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Five years ago, NASCAR driver Kurt Busch was in court after his ex-girlfriend had filed a protective order against him. During testimony, Busch made a shocking revelation when he claimed his ex-girlfriend was a trained assassin. Interestingly, the woman and her counsel never denied Busch’s claim. What happened to this mystery woman?

Kurt Busch meets Patricia Driscoll

Kurt Busch met Patricia Driscoll by accident when the two were attending a function at Walter Reed Medical Center back in 2011. The two immediately hit it off because they already had something in common—working with veterans.

Busch is known in NASCAR circles for his special relationship with the veteran community. Driscoll worked as the executive director and president of the Armed Forces Foundation, a non-profit created to promote the morale, welfare, and quality of life of the military community with a special emphasis on military families. Driscoll started working with the AFF in 2003. 

She was responsible for fundraising in the organization. Through the years Driscoll raised hundreds of thousands of dollars. Unfortunately, it was only discovered later that Driscoll directed a large portion of those funds for her own personal use.  

Kurt Busch charges Driscoll is a trained assassin

In January 2015, Kurt Busch faced Patricia Driscoll in court after she filed for a protective order alleging that Busch assaulted her in his motorhome several months earlier. While the alleged abusive incident was the focus of the four-day hearing, the explosive charges claimed by Busch made headlines.

Busch stated that Driscoll had a background as a trained assassin who had experience killing drug lords via long-range sniper rifles and close combat tactics—including the use of knives and poison. Busch cited specific examples of her returning from missions, in some cases with bruises.

In one incident, he said they were in El Paso, Texas one evening when Driscoll left the hotel that night in camouflage and boots. She returned later to the hotel wearing a trench coat. Underneath Driscoll wore an evening gown splattered with blood and other matter, Busch testified.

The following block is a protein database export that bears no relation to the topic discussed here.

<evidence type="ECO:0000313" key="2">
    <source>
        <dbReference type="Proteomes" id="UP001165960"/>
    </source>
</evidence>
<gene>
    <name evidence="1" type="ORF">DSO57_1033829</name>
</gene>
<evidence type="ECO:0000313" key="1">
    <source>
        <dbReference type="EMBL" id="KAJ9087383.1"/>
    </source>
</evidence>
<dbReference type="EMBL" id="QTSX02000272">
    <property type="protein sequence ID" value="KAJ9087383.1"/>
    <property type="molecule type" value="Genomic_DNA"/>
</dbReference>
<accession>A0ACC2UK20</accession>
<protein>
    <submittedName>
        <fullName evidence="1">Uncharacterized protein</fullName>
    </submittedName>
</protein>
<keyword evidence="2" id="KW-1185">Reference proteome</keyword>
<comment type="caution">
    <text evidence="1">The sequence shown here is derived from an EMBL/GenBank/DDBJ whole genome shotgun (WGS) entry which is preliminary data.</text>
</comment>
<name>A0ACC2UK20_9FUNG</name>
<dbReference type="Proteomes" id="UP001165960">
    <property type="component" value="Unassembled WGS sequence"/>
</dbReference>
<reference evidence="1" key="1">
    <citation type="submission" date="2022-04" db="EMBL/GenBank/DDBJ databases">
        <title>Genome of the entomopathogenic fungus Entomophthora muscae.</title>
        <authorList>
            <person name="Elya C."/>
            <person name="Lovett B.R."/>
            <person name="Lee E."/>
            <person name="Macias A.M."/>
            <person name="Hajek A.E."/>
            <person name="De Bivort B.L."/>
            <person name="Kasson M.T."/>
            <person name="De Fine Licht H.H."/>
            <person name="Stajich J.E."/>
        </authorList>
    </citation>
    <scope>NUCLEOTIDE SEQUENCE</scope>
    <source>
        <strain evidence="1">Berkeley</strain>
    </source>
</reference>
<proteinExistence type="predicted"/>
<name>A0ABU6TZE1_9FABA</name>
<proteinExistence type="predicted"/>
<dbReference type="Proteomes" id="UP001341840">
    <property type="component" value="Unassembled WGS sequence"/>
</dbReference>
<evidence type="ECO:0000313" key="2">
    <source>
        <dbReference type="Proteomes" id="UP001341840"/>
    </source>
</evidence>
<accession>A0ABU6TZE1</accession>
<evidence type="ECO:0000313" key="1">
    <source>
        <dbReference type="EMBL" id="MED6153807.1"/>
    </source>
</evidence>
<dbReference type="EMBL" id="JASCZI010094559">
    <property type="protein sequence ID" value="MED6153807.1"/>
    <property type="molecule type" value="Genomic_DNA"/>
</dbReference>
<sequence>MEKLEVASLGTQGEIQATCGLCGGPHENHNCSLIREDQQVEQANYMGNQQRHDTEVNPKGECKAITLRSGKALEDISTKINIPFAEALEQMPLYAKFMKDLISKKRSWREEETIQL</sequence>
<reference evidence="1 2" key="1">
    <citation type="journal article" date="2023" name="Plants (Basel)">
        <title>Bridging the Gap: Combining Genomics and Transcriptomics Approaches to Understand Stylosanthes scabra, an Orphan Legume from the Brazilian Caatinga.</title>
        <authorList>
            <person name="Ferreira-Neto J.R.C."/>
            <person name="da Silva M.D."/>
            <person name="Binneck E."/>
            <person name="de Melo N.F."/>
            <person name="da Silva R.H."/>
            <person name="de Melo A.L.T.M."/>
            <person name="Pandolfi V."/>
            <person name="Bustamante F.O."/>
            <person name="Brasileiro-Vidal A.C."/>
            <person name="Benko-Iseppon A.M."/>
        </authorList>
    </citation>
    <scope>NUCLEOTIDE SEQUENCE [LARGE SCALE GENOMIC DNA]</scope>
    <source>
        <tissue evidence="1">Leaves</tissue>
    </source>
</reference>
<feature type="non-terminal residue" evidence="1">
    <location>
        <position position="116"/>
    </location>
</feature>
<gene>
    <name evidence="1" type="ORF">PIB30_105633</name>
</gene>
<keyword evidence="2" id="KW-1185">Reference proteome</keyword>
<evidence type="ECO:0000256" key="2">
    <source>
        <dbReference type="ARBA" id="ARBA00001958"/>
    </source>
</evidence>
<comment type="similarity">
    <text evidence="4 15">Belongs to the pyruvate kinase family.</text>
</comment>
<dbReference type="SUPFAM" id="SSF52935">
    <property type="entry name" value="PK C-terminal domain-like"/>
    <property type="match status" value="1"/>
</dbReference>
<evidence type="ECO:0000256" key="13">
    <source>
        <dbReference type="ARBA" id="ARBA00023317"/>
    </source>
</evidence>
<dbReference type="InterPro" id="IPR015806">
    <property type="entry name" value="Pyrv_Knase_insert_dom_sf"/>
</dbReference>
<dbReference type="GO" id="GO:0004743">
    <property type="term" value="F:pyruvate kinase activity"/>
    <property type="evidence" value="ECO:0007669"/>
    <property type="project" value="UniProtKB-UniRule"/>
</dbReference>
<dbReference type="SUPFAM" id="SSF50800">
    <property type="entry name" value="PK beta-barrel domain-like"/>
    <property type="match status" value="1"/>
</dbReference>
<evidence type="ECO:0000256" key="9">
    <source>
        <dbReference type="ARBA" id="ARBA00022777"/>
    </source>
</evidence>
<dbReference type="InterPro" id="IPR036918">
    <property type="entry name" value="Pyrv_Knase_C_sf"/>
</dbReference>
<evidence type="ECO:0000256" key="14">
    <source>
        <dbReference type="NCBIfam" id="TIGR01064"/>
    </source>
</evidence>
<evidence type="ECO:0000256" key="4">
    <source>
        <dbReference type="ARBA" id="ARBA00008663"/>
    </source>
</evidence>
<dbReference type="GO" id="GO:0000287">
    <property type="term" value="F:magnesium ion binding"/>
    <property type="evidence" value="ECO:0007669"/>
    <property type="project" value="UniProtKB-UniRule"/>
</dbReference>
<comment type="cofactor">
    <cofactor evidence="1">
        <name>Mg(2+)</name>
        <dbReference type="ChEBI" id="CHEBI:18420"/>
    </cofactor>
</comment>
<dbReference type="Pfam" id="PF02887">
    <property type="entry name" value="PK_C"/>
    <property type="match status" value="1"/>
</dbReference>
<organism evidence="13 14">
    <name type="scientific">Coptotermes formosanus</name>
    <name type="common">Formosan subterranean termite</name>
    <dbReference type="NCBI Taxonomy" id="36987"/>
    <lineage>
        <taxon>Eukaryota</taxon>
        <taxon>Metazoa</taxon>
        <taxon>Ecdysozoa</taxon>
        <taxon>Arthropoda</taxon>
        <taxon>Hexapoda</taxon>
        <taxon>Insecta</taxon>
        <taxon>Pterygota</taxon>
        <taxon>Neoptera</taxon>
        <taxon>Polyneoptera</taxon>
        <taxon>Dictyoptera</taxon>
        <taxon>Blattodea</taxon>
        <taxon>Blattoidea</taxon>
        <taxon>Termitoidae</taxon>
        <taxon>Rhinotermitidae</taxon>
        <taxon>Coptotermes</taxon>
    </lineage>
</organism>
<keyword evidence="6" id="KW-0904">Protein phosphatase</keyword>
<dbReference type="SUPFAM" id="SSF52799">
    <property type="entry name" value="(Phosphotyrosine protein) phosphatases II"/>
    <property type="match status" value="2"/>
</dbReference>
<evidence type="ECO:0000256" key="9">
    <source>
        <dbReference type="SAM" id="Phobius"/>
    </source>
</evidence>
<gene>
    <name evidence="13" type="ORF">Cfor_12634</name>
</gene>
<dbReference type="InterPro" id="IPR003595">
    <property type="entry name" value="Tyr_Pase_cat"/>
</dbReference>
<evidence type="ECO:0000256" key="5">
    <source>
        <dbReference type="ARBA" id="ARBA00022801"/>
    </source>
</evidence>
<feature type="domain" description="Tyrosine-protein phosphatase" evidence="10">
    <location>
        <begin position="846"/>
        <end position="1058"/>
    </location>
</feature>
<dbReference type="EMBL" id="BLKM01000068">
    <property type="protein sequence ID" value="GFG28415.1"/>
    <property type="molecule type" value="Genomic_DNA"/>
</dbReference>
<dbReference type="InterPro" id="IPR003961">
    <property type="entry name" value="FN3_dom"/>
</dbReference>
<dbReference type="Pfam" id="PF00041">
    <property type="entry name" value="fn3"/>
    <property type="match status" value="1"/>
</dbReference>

Neither Driscoll nor her attorney refuted the claims during the hearing. Busch’s claims were never verified, but Driscoll’s grandfather was a spy and her father worked for U.S. Customs, investigating illegal drug activities.

What happened to Patricia Driscoll?

In November 2018, a federal jury found Patricia Driscoll guilty on two counts of wire fraud and tax evasion and one count of first-degree fraud. During her time at the Armed Forces Foundation, Driscoll stole nearly $1 million.

In court documents, prosecutors said Driscoll “solicited donations to AFF by making representations that 95 percent of donations would go to benefit military members and their families, when she knew that she was diverting significant portions of AFF’s funds to pay for her personal expenses, such as her personal attorneys’ fees, her personal property tax, and her for-profit company’s expenses.”

Less than a year later, in September 2019, Driscoll was sentenced to a year and a day in prison and ordered to serve 36 months supervised release, a period of home confinement, and 360 hours of community service. She also had to pay $154,289 in restitution and $81,779 in a money judgment forfeiture.

AFF closed its doors in 2016. Busch has moved on and since 2015 has been dating professional polo player and model, Ashley Van Metre. No word on her counter-intelligence credentials.